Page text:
Tag Archives: lockdown

One Year On

This post is part of Streams of Consciousness Saturday

 Now that I have retired, my main roles are wife, mother and grandmother. We are particularly blessed in that we live in a cottage on the property of our daughter, son-in-law and three grandchildren.

When the lockdown came, I cried. I had seen footage from other countries and I had been keeping an eye on the news since the first Covid 19 was diagnosed in South Africa but I didn’t fully understand the scale of the pandemic.

I cried for my country. I never thought it would come to this. I cried for the poor people who would lose their jobs, I cried for the homeless who would be housed in emergency shelters.

Our laws were strict. Nobody was allowed to leave their homes except for medical emergencies and essential shopping. Malls were closed except for food suppliers.

It was March 2020, about two weeks before the Easter school holidays. The schools would close early and stay closed until further notice.

We were given four days to prepare for lockdown. My husband and I made the most of our four days.

We took our motorhome for a run to charge the battery. We went to the Botanical gardens and enjoyed walking around in  the gardens before we were locked down when we wouldn’t be able to walk outside our house.

We did our slightly bigger than normal grocery shop on Tuesday but I forgot to get stock cubes to make butternut soup, although I did buy a big bag of butternuts.

I went to Checkers. It was full to bursting. Queues for the tills stretched all the way down the aisles. The ten-items-only queue snaked across the front of the isles and down the last isle. As I looked around for maybe the shortest queue, a black lady smiled at me and offered that I could go ahead of her in the ten-items-only line. That was my first glimpse of glory. An ordinary housewife, having already waited for who knows how long, being kind to a stranger. She was about twentieth from the till so I thanked her but decided I could probably do without stock cubes. That small gesture brought a lightness to my step.

Perhaps that set the tone for my lockdown. I determined to see the glimpses of glory, to keep my eyes open to the beauty, the fun. These ranged from dew drops on a spiderweb to the family making a campfire from the chopped down branch.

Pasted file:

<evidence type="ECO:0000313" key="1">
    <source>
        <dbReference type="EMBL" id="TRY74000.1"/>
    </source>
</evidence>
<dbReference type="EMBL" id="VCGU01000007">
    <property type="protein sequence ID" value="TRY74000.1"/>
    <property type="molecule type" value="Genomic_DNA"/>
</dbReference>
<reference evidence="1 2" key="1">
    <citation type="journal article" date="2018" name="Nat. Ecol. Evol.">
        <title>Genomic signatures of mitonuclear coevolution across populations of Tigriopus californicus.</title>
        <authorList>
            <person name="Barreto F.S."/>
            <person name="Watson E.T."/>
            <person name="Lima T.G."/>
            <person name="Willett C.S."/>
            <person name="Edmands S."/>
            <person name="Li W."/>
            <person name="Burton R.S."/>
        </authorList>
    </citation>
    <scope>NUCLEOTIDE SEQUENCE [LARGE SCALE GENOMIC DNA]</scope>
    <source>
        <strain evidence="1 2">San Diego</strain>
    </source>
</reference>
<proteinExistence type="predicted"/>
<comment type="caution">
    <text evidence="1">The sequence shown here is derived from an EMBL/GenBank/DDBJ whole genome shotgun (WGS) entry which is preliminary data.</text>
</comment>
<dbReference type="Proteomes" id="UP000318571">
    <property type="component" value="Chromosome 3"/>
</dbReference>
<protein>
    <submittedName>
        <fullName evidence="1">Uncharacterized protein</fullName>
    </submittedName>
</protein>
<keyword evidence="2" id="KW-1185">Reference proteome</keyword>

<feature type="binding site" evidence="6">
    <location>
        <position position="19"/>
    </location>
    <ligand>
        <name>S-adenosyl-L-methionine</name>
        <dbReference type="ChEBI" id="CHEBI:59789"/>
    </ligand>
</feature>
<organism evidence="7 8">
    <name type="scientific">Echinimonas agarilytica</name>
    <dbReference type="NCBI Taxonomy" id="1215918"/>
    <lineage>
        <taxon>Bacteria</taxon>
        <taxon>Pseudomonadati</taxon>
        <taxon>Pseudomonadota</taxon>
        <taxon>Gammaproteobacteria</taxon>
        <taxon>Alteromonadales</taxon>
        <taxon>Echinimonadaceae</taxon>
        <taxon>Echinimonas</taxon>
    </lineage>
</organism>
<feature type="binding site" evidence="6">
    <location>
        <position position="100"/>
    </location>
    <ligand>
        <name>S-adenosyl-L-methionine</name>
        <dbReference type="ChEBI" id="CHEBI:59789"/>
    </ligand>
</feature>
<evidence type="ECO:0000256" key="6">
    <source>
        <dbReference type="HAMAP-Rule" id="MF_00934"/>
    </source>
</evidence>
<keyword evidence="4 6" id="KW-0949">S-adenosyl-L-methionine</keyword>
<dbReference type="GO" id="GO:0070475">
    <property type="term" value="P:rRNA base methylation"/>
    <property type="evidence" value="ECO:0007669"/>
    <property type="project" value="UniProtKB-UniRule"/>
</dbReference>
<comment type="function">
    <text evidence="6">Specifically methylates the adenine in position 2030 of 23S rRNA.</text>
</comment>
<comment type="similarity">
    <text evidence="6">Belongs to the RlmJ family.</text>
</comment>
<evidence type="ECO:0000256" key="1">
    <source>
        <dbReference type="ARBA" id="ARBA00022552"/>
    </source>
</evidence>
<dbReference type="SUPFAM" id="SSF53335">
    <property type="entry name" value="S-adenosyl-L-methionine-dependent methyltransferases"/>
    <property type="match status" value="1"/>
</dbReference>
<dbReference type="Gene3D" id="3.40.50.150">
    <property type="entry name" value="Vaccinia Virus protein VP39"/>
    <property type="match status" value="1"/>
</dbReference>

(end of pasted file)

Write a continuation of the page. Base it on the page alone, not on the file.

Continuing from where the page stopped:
My son-in-law worked from home so he got to see the children more during the day. We did fun things together. We cleaned out the store room and found three tents. For the rest of the lockdown the children camped int the art studio which unfortunately had to be closed.

We all learned many things. I had never heard of Zoom before. The children learned to do on-line schooling and learned to use Google Classroom.

As a family, we grew closer. Once the hard lockdown had been lifted, I missed certain aspects of it – the sense of community where we contacted neighbours to find out how they were doing, the sense of peace where rush hour was bird song not traffic noise, the ability to do online church together.

So I learned, I grew, I appreciated little things. The crisis is not over. We are expecting a third wave of the virus any day. We still cannot visit our family in New Zealand. Meanwhile may I make the most of every day and continue to look for glimpses of glory.

Spider web in the garden
sailing boats on puddles

Pandemics and Plagues

I read an interesting piece on our church’s website this morning called the Plague of Plagues by Michael Philips. It is quite long but thought provoking and very biblical and it turned my thoughts once more in the direction of viruses and sin.

I am a microbiologist by training and I learned a bit of virology, as well as a bit of bacteriology, mycology, immunology, biochemistry and assorted other -ologies. I have often linked in my mind sin to some kind of infection so let’s play and pretend sin is a virus. Unlike earthly viruses, this one infects the soul as well as the body.